Five New Trends for Workplace Violence Prevention
Print Issue: December 2019
As active assailants modify their tactics, security professionals need to modify theirs. Consider these five ideas when changing policy, training, and advancing the security mindset.
1. Educate staff about police response.
Under the extreme stress of an active shooter event, employees may not always recognize law enforcement officers because they will arrive wearing uniforms of different colors, in plainclothes, or wearing many combinations of camouflage or tactical gear. It’s critical to train employees that the police response will be swift and aggressive in a highly chaotic environment, and staff will need to follow instructions, provide ongoing information about the shooter, and move out of the building.
2. Expect uncommon weapons.
Recent mass attack perpetrators worldwide have used multiple firearms, edged weapons, vehicles, and arson to attack victims. Security professionals must have a safety, security, and first aid plan for all types of attackers, not just those with a firearm.
3. Provide facility key cards to first responders.
While key card systems provide good access control for the flow of employees and visitors during normal business operations, locked doors can keep first responders out or trap them in parts of the facility during a shooting. Train all employees to give the responding police their key cards, install master key cards into exterior lock boxes, and create ways to disable these systems in emergency evacuation situations.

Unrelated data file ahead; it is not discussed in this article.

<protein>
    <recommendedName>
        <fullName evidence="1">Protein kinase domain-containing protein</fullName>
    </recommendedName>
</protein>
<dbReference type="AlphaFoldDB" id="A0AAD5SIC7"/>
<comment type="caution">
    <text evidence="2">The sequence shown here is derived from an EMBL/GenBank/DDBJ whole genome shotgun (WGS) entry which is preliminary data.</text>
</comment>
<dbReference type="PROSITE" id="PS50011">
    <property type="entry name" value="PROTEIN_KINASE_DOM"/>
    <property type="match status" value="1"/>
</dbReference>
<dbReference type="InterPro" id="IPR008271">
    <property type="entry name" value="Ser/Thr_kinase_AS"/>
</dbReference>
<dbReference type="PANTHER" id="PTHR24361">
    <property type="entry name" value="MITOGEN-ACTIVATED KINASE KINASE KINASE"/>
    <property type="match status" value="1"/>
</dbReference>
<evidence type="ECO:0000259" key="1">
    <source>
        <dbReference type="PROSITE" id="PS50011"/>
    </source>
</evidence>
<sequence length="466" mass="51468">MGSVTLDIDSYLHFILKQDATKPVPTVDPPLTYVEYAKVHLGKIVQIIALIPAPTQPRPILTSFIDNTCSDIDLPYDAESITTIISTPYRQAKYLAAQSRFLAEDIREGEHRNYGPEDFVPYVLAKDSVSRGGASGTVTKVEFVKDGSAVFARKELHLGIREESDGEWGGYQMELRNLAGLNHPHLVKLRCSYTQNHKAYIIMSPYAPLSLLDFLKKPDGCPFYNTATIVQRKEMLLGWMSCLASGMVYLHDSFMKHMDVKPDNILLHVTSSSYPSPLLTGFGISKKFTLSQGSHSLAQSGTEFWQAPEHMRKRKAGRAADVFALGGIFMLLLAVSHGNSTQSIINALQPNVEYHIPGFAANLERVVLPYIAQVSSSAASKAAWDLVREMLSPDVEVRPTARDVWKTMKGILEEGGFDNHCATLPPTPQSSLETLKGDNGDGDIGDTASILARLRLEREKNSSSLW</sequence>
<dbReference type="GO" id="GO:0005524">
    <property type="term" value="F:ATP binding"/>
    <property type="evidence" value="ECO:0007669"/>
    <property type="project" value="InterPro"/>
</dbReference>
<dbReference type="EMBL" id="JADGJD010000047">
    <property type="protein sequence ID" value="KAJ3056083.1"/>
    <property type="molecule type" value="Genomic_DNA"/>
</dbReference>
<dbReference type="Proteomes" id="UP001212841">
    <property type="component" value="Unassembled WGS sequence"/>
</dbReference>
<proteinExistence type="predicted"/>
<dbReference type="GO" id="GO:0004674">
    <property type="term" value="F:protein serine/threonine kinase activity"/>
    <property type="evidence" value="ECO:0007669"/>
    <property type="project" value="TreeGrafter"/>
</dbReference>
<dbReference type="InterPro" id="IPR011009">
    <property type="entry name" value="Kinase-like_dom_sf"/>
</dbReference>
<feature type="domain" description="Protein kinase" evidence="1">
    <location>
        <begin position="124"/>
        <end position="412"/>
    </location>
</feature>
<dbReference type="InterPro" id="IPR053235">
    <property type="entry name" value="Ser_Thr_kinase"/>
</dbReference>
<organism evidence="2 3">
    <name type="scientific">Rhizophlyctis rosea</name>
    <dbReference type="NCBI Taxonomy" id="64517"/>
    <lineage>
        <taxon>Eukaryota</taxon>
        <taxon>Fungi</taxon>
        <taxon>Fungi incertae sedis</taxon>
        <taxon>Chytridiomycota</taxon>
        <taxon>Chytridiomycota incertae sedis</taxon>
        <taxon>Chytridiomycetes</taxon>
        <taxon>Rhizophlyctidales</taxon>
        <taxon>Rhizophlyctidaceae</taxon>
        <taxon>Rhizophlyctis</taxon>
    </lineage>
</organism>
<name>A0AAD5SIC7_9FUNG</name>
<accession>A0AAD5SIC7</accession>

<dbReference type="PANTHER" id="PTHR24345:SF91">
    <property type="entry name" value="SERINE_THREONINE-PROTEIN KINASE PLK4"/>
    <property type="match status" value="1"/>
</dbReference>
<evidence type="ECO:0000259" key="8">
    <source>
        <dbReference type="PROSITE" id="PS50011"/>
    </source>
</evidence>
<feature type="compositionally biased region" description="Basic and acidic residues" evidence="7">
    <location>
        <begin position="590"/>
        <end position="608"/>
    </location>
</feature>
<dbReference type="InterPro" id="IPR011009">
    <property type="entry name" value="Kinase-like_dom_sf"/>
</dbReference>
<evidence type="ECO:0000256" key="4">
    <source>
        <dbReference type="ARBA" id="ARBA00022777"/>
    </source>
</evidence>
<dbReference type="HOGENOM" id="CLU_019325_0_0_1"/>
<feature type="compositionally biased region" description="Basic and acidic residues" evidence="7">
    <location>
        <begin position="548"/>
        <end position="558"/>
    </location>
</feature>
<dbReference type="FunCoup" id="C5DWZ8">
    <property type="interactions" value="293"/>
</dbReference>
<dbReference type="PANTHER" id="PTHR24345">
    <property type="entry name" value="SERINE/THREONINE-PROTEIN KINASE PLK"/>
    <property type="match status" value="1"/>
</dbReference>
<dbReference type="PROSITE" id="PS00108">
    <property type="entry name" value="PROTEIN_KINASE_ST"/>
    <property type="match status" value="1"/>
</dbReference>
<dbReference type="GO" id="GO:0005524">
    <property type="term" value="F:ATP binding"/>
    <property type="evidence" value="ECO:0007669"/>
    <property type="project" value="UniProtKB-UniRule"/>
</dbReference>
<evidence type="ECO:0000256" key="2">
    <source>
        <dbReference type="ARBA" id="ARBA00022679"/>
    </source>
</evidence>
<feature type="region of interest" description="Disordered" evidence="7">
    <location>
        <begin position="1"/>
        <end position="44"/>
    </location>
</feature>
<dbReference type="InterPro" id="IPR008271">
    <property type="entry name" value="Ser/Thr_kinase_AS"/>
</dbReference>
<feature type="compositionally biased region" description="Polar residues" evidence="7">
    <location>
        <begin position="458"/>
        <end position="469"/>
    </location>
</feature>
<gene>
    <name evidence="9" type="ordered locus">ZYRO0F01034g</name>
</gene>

4. Tourniquet training.
After the 2012 Sandy Hook Elementary School attack, a group of physicians, trauma surgeons, and first responders created the Hartford Consensus, which led to the formation of hospital-led training programs for citizens and employees, using one-hour “Stop the Bleed” training classes on how to use tourniquets. Put tourniquets into all first aid kits and automated external defibrillator (AED) installations and get staff training through www.BleedingControl.org.
5. Insist on yearly RESPONSE drills.
Under stress we go back to how we have been trained, making this drill a necessity. Top management resistance or apathy about scheduling an annual 15-minute drill needs to be overcome.
Steve Albrecht, CPP, is internationally known for his training, writing, and speaking on workplace and school violence prevention. His 21 books include Some People Are No Damn Good, Albrecht on Guns, Ticking Bombs, and Fear and Violence on the Job. He can be reached at [email protected].